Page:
The Earth is pretty old. Before we start talking about rocks, it is important to understand how to talk about time from scales of a human lifetime (50-100 years) to the age of the planet (~4.6 billion years). This is geochronology [Etymology: geo: Earth; chrono: time; logy: study].
Earth time is measured in units of a year, or annum (symbol: a). To this can be added metric prefixes, such as kilo (thousand), mega (million), and giga (billion). So something happening 100,000 years ago would be something which happened at 100 ka; an event 66 million years ago would be at 66 Ma, and something 2 billion years ago would be at 2 Ga. Durations of time use the same units, and it should be clear from context whether the time in question is a duration or a relative time before present.
At the top of this post is the most recently published geologic timescale. This timescale represents the best science available at the time of publication. However, as more evidence is gathered, these boundaries can be shifted around. To most people, the shift in the Cretaceous-Paleogene boundary (the break between the left-most major column and the second) from 65.5 Ma to 66.0 Ma in the newest revision of the timescale doesn’t mean much. However, if you are trying to understand causes and effects near that time period, it can make a big difference!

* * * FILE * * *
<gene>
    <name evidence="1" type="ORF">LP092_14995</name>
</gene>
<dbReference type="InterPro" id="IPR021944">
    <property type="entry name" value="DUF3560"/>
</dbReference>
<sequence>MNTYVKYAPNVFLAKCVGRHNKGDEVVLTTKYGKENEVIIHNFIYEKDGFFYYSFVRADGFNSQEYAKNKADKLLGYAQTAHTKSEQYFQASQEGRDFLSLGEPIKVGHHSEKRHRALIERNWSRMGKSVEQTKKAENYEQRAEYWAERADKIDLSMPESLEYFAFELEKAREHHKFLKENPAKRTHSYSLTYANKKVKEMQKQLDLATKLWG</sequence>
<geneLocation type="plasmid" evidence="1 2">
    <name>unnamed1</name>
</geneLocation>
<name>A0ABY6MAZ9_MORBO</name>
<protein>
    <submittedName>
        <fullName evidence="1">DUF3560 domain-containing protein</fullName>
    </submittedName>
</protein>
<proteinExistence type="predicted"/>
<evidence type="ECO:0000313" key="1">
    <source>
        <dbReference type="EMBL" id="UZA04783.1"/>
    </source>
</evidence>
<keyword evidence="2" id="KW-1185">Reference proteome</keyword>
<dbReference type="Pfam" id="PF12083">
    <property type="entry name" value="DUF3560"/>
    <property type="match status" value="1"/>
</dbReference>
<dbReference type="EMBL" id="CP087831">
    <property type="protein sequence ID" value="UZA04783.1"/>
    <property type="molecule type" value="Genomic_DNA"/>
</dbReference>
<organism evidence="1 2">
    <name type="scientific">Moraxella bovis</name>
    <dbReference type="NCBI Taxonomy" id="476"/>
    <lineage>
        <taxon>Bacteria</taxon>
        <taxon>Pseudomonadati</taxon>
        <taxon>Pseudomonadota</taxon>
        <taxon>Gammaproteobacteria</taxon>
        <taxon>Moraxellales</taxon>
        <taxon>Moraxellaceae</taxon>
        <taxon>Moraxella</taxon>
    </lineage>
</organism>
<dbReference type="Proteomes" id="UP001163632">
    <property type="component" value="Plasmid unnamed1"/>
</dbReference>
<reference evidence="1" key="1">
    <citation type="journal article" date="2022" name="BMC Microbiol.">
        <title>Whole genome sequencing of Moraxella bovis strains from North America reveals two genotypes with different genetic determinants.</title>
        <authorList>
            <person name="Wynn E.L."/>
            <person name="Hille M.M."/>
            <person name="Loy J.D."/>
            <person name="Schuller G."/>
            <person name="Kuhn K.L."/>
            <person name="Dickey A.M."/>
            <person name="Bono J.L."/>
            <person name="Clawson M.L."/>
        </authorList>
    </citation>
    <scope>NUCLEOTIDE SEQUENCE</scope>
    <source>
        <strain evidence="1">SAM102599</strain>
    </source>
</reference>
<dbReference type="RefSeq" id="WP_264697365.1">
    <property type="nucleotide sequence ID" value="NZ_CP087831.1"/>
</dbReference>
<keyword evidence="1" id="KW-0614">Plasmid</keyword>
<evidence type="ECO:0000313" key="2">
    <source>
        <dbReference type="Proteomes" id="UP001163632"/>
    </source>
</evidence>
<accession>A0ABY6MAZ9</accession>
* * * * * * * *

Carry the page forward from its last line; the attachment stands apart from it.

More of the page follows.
One major feature to notice about the geologic timescale is that it is depicted in a non-linear fashion. That is, the right-most column (Precambrian) represents 88% of Earth’s history. The Paleozoic represents 6%, and is longer than the Mesozoic and Cenozoic combined. The Cenozoic contains only the last 66.0 Ma, or 1.4% of Earth’s history.
Our ability to tell time for more recent events is better than for older ones: good geochronology has uncertainties between 1% and 0.1% of the age. For something 66 million years old, the uncertainty in age can be around 66 ka or less ; for something 2 billion years old, the uncertainty is likely to be closer to 2 million years. A lot can happen in 2 million years!
Getting back to the timescale chart, present-day is at the top left. As you go down the column, you are going back in time. The bottom of the column connects to the top of the column to the right of it. At the bottom of the right-most column is the earliest part of the rock record on Earth. Very little remains of this age which has not been recycled into new rock.
The divisions are made on the basis of major events in Earth history (or on big round numbers for the oldest parts). Many divisions represent shifts in the types of life (often plants or animals) found on Earth. For instance, the base of the Mesozoic is defined by the first appearance of Hindeodus parvus (a conodont, which is kind of like a modern eel) in the fossil record. The defining species tend to be marine, because marine records are usually more continuous, are more likely to be preserved, and have more species found across the globe (technical term: cosmopolitan).